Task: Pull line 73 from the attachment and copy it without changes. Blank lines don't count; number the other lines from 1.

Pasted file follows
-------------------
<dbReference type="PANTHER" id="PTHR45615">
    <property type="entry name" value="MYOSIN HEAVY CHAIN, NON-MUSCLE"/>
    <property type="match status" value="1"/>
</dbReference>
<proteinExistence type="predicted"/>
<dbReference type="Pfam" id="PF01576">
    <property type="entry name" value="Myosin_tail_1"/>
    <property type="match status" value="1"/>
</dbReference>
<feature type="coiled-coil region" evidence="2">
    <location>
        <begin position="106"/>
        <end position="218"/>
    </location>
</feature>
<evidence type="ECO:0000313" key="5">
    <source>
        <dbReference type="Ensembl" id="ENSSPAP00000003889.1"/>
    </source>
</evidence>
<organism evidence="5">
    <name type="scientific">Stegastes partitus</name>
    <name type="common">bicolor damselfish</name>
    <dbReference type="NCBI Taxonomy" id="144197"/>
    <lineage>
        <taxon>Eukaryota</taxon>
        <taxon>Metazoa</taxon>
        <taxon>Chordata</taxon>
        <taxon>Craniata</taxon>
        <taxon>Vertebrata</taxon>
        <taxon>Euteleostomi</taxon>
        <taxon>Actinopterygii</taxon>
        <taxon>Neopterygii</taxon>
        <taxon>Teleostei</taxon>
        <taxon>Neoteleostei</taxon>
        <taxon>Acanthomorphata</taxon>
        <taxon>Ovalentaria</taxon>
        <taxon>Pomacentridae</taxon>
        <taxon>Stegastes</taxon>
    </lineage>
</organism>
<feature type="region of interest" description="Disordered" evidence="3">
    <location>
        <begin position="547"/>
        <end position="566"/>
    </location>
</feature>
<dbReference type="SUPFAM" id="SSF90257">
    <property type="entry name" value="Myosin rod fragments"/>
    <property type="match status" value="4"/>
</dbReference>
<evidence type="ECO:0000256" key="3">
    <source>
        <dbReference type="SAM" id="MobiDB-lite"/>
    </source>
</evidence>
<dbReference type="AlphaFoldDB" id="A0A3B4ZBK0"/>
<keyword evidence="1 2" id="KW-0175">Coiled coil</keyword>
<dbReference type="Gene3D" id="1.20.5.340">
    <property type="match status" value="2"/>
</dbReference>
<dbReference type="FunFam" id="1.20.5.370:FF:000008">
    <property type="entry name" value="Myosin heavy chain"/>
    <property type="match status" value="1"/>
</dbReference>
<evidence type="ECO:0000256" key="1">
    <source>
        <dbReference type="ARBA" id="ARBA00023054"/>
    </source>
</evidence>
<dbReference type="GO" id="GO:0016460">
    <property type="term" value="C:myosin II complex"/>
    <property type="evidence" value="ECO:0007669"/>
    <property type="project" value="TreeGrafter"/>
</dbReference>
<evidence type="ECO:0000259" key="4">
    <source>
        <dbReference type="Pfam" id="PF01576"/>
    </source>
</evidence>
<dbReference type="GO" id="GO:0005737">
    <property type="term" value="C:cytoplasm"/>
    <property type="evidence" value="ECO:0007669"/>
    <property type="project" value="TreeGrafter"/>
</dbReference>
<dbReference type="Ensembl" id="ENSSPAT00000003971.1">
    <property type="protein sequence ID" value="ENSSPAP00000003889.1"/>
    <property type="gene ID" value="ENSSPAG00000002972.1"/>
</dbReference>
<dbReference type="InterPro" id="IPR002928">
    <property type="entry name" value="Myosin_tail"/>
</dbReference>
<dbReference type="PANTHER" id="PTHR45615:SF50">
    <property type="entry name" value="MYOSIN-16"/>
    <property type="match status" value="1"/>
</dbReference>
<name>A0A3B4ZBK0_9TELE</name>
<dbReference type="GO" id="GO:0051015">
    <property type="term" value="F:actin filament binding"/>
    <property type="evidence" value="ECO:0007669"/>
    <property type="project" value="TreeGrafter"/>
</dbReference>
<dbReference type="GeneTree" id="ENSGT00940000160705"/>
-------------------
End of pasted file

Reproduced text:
    <property type="evidence" value="ECO:0007669"/>